surprising move, Google has abandoned support for the h.264 video codec, used
(among other codecs) to power HTML5 video in its Chrome browser. The
company writes [blog]:
We expect even more rapid innovation in the web
media platform in the coming year and are focusing our investments in those
technologies that are developed and licensed based on open web principles. To
that end, we are changing Chrome’s HTML5 support to make it consistent with the
codecs already supported by the open Chromium project. Specifically, we are
supporting the WebM (VP8) and Theora video codecs, and will consider adding
support for other high-quality open codecs in the future. Though H.264 plays an
important role in video, as our goal is to enable open innovation, support for
the codec will be removed and our resources directed towards completely open
is extremely significant as it leaves Microsoft Internet Explorer 9 (test
builds) and Apple's Safari 5 as the only browsers on the market that support
The debate over what codec should be used for HTML5 web video has been a
contentious one and a partisan debate among browser makers who ultimately have
to make the choice for their customers.
The group that licenses h.264, which Apple Chief Executive Steve Jobs notably
holds stock in, recently came out promising not to charge consumers or web developers to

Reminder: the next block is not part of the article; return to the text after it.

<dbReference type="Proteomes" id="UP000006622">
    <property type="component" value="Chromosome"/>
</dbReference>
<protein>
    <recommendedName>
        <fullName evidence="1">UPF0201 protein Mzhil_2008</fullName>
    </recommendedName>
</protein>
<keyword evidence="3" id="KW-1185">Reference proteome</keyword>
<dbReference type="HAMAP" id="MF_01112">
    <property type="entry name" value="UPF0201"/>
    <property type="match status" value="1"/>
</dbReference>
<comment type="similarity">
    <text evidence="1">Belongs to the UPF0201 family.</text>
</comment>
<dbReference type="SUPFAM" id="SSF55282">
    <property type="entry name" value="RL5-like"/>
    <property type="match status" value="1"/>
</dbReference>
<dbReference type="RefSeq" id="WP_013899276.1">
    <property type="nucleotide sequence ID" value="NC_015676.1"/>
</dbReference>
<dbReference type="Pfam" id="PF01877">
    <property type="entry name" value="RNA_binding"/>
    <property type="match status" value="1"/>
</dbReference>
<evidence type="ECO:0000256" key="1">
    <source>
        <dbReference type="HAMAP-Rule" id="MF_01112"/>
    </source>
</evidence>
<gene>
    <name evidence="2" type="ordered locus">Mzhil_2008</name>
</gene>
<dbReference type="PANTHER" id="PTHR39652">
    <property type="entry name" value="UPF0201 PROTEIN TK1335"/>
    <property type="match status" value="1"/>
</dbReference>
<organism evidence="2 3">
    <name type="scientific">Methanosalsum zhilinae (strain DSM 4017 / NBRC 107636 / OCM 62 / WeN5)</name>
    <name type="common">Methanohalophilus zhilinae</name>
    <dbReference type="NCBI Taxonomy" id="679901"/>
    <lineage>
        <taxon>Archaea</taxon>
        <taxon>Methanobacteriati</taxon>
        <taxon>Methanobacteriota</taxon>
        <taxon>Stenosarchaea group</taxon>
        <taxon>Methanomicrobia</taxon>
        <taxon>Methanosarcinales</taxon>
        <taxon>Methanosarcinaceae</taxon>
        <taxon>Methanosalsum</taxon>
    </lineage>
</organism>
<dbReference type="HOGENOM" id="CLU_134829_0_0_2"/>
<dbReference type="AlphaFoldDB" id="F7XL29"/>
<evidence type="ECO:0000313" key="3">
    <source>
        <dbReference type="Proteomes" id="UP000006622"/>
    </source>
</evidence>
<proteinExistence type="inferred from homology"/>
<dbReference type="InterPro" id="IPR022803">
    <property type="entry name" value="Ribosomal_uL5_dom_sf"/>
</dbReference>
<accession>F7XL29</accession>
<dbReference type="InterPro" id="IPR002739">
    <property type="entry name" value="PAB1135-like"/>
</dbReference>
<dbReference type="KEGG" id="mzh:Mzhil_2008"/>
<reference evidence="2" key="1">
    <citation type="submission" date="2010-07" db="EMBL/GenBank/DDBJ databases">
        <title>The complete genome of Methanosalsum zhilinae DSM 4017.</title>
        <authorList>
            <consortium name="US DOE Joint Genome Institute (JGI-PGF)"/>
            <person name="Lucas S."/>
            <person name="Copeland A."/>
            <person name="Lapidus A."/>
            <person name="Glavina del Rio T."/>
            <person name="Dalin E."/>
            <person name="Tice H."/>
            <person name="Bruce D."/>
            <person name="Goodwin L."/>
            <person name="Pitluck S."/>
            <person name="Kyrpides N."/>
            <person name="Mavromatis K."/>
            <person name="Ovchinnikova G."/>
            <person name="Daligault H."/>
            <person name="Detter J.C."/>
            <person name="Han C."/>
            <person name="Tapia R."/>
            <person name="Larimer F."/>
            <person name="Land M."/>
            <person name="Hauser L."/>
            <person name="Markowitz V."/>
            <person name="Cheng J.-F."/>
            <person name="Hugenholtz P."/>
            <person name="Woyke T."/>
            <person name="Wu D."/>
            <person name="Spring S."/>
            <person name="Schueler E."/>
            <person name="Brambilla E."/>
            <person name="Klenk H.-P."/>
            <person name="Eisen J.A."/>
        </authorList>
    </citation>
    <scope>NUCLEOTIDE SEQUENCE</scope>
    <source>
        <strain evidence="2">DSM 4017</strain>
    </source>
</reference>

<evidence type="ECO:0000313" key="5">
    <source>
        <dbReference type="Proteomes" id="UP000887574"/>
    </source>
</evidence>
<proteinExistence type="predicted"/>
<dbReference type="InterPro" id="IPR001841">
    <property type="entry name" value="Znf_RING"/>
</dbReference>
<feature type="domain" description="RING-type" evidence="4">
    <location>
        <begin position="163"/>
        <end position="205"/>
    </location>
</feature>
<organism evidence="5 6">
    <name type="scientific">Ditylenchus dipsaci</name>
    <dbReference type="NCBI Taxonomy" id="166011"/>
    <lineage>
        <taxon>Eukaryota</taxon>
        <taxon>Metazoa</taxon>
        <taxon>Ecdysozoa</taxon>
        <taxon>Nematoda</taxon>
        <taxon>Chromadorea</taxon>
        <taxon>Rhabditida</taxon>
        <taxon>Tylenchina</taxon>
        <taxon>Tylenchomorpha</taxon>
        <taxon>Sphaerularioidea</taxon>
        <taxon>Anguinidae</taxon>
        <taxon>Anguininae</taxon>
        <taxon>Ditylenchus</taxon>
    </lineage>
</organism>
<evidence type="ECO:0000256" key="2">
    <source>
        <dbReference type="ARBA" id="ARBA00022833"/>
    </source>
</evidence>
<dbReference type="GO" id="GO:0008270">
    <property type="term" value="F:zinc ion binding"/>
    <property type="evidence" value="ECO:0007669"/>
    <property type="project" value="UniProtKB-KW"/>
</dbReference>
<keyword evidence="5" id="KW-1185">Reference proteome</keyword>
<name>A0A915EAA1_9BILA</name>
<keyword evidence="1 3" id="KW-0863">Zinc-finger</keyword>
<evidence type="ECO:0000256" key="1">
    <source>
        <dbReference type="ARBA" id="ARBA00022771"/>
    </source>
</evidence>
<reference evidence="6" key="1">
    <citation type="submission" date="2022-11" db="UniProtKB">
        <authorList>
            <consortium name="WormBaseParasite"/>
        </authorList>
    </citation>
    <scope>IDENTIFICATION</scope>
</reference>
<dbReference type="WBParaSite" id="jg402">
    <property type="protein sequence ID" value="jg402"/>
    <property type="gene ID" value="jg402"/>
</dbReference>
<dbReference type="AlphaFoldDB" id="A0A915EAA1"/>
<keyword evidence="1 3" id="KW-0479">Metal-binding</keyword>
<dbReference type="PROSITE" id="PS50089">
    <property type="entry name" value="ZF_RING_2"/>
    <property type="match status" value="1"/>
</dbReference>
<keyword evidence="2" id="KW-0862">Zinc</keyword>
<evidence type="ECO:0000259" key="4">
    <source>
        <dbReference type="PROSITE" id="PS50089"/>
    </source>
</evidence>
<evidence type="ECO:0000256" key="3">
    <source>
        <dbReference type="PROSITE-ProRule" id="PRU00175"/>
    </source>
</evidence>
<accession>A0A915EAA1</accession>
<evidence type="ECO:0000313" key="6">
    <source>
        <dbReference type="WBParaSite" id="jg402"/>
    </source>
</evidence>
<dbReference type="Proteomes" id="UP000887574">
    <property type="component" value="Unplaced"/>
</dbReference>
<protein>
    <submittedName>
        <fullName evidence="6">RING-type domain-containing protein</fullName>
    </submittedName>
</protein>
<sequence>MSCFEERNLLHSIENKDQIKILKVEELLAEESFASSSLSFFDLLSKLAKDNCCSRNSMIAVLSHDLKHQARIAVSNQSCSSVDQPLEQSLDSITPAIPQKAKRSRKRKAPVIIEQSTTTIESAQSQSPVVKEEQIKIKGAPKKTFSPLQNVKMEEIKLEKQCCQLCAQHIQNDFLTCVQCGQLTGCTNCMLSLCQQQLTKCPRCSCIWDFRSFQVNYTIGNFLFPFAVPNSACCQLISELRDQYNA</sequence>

use its video standard for free web video. It does still plan to charge
for paid video or internal websites. Advocates, though, argue that h.264
offers the best video quality.
Critics oppose the fact that h.264 is proprietary and not always free.
They tend to support either Ogg Theora or WebM.
Theora is supported by Firefox, Opera, and Google Chrome, with Mozilla being its biggest advocate.
However, Apple has raised an interesting argument against Theora, claiming that
unknown “phantom” patents may exist that could result in lawsuits against
browser-makers and web developers if the codec became broadly used. They
claim these patent holders may merely be lying in wait, watching for the ideal
time to strike.
The final alternative is WebM. Whereas Theora is based on an open-source
release of On2 Technologies’ older V3 codec (proprietary), WebM is an
open-source release based on the newer V8 codec. VP8/WebM is supported by
Opera, Google Chrome, and Firefox.
The loss of Google shifts the balance of power in favor of both Theora and
VP8/WebM – but with Microsoft supporting h.264, the proprietary codec
is still very much in the game. The web video mess seems unlikely to sort
itself out anytime soon. That's unhappy news for web developers who have
to encode video for all three formats, and put additional HTML tags anywhere